10 Tips for Preparing for Junior Spay Week

10 Tips for Preparing for Junior Spay Week

It’s finally happening. You survived anatomy and passed first year, you kept your chin up and struggled through second year, and now you’re here – third year, so close to clinics you can taste it. Before you start clinical rotations, there’s one more milestone to conquer: the third-year spay week, where each and every student will spay not one, but two dogs at the Luke and Lily Lerner Spay/Neuter Clinic.

The Junior Spay Lab at Cummings School is top-notch, and you will always have help when you need it. But if you’re anything like me, you’ll obsess at least a little bit about spay week, and wonder what you can do to minimize anxiety on the day itself. I put together a list of ten tips from V17s and V18s who have been down the same road. Keep in mind that you do NOT have to do all of these things to be prepared for spay lab. Everyone will have a different way of getting themselves ready to go in!

Without further ado, here are ten tips to think about when your spay week is coming up:

  1. At the very least, make sure you watch the videos and read your syllabus. Aside from the procedure itself, your syllabus has information on prep as well as your duties post-surgery. The videos are clear and informative, and you can speed them up in case you want to watch them a second time for a quick review. Take some time to write out the procedure for yourself in your own words. Remember that if you get stuck or lost at any time, you can ask for help.
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    The Luke and Lily Lerner Spay/Neuter Clinic is located on campus in North Grafton, MA.

    Consider spending some time at the Lerner Clinic. We’re pretty lucky to have access to the Luke and Lily Lerner Spay/Neuter Clinic all four years of school. If, like me, you kind of dropped the ball on community cat clinics, there’s still hope! You can contact Dr. April Paul about shadowing some spays in the Lerner Clinic on Fridays. Getting familiar with the space as well as the general rhythm of prep and induction might help reduce some stress on the big day.

  1. Brush up on your sutures. You’ll have a lab on gowning and gloving where you should be able to grab some suture for practice. Take a piece of fruit (I personally use oranges) and spend a few minutes practicing your technique. Do it while watching Netflix – the less you have to think about it the better! If you want something more realistic, Joe Popowski from anatomy lab recommends buying grocery store chicken with the skin-on and using that. Speaking of Joe…  
  1. Revisit your anatomy. Dig up your old anatomy notes and take a quick look at the reproductive anatomy PowerPoint to make sure you remember the different structures. Even if you’ve memorized the procedure, more visuals can only help. (Try not to get too emotional remembering long nights studying for anatomy in first year.)  
  1. Learn how to access Stringsoft on your computer, and be ready to write a SOAP. For almost all of you, this will be the first time you ever write a SOAP in Stringsoft. Use the template given to you on TUSK and make sure you know how to fill it out. Definitely bring your laptop to your spay – things move faster if you don’t have to wait for each other to finish typing. You’ll learn how to access and use the Stringsoft interface at the gowning and gloving lab, so make sure you bookmark that link!
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    Isa Francisco, V18, (right), at the Lerner Clinic during her Junior Spay Lab.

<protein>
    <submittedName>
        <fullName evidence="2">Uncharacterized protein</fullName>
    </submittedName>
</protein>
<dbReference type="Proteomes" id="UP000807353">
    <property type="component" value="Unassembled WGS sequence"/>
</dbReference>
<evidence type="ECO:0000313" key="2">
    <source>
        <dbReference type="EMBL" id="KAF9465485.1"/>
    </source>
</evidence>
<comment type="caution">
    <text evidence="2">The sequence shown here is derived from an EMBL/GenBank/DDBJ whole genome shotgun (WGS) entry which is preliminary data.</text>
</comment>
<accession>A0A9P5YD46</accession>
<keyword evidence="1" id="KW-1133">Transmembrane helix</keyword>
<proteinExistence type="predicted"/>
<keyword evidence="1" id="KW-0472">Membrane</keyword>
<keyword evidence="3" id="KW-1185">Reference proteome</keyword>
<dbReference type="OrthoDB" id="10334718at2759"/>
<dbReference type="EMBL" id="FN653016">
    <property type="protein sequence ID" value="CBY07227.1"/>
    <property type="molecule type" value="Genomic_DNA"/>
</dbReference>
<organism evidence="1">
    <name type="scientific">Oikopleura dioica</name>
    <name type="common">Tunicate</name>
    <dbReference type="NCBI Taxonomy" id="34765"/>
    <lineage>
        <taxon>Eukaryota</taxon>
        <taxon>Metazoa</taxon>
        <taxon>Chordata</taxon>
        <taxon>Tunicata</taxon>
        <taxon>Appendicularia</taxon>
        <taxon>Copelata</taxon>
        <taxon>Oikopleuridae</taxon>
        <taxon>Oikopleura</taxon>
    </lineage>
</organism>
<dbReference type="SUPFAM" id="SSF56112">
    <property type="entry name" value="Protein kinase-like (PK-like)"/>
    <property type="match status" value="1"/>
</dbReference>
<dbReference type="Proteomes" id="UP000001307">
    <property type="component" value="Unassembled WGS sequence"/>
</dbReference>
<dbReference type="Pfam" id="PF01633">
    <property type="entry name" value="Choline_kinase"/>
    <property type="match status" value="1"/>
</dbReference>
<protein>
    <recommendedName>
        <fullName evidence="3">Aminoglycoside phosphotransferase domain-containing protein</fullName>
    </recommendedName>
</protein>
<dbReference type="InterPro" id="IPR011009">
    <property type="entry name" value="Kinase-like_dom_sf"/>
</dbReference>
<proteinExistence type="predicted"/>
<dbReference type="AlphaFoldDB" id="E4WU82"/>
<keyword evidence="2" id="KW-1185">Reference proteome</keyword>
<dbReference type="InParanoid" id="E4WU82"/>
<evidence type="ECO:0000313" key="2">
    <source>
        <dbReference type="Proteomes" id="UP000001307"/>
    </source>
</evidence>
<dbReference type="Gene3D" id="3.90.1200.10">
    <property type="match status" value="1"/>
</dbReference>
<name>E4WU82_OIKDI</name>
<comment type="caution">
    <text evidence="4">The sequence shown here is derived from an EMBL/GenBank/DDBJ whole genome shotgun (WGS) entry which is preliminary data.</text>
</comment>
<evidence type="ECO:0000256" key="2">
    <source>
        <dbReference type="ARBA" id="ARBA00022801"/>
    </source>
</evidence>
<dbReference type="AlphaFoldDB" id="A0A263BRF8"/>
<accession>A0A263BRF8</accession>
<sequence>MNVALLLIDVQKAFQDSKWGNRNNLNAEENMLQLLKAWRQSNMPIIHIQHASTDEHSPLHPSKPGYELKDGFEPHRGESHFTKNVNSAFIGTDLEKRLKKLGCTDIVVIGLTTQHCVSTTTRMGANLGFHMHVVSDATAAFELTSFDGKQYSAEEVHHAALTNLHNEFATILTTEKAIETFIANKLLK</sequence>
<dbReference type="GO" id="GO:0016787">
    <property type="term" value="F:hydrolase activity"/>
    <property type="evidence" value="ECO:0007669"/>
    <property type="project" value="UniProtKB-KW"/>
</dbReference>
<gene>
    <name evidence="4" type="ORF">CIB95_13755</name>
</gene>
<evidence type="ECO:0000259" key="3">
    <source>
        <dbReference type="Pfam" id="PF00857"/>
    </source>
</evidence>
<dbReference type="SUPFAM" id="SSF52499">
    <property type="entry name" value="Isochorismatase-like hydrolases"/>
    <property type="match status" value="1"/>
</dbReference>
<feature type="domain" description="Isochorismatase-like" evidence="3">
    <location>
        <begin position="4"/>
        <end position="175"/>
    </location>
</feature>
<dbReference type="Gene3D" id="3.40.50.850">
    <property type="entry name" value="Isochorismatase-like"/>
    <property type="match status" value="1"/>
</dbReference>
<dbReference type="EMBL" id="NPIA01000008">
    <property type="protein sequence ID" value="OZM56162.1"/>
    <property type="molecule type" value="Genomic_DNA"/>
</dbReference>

Practice gowning and gloving. Closed gloving gave me a little bit of anxiety, so I actually took a pair of gloves home from the gowning and gloving lab, and used a large hoodie with long cuffs as my ‘surgical gown’ to practice. Spending a few minutes repeating the motion made a huge difference in how comfortable I was with gowning and gloving on the day. If you forget what they taught you in the lab, don’t worry – there are dozens of tutorials on Youtube, which is where I got the idea to use a hoodie in the first place!

  1. Need a more intense review? Go back to the anatomy lab. A few classmates of mine reached out and scheduled an appointment to go back into the anatomy lab and practice with a cadaver. The Surgery Club may also offer similar opportunities, depending on the time of year. It’s not an absolute necessity, but it can definitely help if you just need to see what you’re doing. Remember that our anatomy program is one of the most comprehensive ones in the country, and we have access to that lab as long as we remain on campus. Take advantage of it.
  1. Pack a bag the night before so you minimize stress on the day itself. Don’t forget a good watch (there are cheap ones on Amazon for under $20), your favorite black pens, and possibly a small notebook that will fit in a pocket of your scrubs. Make sure you have clean scrubs for each day and put your stethoscope somewhere you won’t forget it.
  1. Plan to eat a good breakfast and pack some snacks. You’re going to be in the clinic for a very long morning. You’ll have to wake up early, but if you don’t eat before you leave the house, you’ll be lightheaded and shaky post-op (trust me). Make sure you eat breakfast, and pack a granola bar or your snack of choice before things really get rolling.
  1. Try and get a good night’s sleep. Easier said than done, I know, but try to prepare so that you don’t feel like you’re rushing the night before, and do something restful before sleeping. Go to bed early and set multiple alarms. Have a buddy text or call you in the morning if you’re worried about waking up – you don’t want to keep the rest of your spay group waiting. 

And there you have it – ten tips for feeling more confident the day of your spay! Good luck, and don’t forget to have fun!

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